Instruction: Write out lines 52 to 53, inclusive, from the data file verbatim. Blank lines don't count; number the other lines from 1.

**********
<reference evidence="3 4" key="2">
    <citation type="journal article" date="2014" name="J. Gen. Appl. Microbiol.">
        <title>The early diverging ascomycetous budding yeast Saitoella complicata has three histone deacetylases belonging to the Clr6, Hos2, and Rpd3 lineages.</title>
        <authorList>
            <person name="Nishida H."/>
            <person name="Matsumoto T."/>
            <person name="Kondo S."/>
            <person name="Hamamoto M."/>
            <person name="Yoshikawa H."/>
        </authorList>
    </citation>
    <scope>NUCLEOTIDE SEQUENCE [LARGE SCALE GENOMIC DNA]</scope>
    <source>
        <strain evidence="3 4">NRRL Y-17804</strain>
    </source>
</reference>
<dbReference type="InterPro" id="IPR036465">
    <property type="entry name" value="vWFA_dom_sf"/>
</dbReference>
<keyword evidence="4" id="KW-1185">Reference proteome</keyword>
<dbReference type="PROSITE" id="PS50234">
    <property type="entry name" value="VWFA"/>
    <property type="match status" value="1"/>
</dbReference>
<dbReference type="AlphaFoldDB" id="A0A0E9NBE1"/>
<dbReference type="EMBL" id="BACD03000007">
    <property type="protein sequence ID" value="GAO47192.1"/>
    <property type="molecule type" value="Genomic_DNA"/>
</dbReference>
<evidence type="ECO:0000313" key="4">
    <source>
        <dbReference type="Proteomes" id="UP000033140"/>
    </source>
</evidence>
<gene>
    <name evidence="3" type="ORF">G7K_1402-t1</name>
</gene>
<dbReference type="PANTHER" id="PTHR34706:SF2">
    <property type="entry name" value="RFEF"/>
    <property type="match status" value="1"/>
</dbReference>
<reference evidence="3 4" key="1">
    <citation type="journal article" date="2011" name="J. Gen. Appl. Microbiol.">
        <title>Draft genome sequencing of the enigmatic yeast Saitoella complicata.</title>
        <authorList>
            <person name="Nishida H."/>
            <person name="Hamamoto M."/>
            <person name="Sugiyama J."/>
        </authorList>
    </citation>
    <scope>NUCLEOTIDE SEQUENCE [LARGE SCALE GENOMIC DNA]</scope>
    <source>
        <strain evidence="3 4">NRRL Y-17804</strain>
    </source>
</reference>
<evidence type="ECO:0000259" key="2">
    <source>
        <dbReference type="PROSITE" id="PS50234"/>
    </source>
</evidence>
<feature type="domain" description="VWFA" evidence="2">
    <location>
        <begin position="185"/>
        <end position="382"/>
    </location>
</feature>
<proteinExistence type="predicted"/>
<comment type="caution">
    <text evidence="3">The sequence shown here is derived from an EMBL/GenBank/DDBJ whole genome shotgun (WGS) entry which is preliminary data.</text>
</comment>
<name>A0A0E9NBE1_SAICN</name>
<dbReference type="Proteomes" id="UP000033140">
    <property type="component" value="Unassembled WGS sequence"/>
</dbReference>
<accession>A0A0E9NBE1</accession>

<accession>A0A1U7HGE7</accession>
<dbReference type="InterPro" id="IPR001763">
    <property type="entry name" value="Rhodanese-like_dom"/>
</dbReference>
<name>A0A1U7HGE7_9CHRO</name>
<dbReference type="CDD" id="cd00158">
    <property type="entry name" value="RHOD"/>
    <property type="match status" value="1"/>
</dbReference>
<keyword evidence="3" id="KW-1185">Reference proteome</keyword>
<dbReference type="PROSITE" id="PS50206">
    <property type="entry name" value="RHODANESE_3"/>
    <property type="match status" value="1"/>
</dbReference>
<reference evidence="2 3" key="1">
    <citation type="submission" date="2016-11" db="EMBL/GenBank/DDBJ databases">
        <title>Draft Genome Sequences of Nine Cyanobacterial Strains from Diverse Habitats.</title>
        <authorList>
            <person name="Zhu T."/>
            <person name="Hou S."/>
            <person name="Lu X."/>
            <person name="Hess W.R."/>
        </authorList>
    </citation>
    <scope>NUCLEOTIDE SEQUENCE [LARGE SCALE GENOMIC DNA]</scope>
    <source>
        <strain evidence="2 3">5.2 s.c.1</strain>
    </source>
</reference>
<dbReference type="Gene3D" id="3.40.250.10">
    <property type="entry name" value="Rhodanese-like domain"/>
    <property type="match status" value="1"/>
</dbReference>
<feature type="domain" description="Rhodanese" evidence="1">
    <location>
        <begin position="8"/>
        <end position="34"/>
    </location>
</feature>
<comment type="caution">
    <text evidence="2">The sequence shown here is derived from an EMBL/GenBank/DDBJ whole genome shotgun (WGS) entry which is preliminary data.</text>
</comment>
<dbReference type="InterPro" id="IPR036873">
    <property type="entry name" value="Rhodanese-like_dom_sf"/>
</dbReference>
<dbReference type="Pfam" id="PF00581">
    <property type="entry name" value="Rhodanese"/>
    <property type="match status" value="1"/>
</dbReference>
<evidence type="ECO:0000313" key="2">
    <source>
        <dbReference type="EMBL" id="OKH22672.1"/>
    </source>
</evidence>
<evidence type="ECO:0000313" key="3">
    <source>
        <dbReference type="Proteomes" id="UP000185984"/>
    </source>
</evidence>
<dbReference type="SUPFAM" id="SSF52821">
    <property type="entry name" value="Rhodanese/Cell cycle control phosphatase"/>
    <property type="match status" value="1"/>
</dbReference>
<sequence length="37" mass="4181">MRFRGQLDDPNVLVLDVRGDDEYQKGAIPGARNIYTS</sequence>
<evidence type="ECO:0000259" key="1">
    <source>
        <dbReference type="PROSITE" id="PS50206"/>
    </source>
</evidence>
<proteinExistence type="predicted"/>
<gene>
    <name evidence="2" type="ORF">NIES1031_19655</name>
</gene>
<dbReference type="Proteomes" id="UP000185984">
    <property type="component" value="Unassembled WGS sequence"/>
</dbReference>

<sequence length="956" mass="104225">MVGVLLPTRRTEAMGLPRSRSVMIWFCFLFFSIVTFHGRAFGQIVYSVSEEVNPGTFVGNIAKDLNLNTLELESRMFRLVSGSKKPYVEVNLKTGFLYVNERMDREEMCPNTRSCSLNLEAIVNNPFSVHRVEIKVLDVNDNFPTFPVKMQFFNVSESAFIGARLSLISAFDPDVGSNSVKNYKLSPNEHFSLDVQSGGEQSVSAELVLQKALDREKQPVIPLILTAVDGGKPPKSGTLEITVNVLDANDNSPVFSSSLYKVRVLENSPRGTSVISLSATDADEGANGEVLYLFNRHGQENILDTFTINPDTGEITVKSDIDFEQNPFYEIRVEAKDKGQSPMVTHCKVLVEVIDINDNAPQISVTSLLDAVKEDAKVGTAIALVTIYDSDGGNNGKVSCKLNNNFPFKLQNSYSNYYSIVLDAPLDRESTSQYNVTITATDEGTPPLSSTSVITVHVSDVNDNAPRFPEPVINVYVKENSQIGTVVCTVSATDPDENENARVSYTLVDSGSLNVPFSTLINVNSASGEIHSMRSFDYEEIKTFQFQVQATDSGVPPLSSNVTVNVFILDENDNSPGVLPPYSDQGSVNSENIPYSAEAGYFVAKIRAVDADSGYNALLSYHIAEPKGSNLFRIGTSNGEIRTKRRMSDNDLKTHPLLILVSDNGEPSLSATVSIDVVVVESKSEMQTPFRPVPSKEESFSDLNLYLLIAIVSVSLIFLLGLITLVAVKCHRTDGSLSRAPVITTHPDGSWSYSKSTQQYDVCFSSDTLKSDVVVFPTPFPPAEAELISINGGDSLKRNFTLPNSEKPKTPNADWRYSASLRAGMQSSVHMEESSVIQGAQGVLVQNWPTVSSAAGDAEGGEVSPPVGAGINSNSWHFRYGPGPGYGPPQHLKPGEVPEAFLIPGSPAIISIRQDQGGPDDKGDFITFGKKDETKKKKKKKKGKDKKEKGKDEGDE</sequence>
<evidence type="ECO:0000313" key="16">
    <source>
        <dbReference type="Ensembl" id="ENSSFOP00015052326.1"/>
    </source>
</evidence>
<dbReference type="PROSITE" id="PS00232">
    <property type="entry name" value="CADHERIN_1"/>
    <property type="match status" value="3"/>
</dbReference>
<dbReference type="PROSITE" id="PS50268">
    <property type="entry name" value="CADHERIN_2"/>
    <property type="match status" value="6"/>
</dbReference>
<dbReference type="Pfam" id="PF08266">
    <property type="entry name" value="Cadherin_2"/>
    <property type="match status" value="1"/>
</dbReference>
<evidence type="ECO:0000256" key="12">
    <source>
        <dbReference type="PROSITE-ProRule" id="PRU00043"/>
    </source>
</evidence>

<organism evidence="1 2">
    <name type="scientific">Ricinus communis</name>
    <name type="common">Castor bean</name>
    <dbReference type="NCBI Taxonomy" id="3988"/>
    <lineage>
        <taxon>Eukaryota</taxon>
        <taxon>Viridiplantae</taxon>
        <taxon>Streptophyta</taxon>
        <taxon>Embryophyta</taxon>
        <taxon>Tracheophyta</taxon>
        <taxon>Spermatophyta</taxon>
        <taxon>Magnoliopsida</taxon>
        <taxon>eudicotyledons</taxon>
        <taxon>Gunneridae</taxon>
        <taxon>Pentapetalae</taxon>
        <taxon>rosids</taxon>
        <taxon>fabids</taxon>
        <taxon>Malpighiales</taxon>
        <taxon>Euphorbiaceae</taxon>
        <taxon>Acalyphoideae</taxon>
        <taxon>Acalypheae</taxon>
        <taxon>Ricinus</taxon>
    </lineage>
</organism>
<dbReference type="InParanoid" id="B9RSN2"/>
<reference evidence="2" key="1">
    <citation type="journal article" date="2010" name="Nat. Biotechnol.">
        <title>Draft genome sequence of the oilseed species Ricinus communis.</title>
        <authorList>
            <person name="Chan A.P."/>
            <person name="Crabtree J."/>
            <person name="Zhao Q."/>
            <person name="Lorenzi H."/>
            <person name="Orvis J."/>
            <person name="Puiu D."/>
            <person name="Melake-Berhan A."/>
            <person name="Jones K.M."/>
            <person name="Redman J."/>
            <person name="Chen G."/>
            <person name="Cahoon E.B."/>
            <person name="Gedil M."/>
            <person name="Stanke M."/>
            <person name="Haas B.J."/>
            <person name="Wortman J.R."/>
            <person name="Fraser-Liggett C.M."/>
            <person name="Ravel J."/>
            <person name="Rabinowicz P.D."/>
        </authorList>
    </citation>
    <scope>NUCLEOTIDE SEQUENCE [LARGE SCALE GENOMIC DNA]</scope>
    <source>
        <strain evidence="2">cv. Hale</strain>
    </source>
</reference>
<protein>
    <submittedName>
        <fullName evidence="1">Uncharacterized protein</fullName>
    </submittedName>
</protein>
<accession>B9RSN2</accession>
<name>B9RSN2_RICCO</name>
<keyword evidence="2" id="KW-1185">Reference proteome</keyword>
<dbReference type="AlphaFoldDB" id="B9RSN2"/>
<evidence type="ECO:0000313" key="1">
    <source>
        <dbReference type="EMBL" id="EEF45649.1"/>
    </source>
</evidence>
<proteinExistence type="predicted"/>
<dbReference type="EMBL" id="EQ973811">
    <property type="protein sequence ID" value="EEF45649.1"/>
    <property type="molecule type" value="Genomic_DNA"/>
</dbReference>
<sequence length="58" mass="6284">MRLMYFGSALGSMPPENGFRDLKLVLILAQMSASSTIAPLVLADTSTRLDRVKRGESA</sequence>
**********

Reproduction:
    <source>
        <strain evidence="3 4">NRRL Y-17804</strain>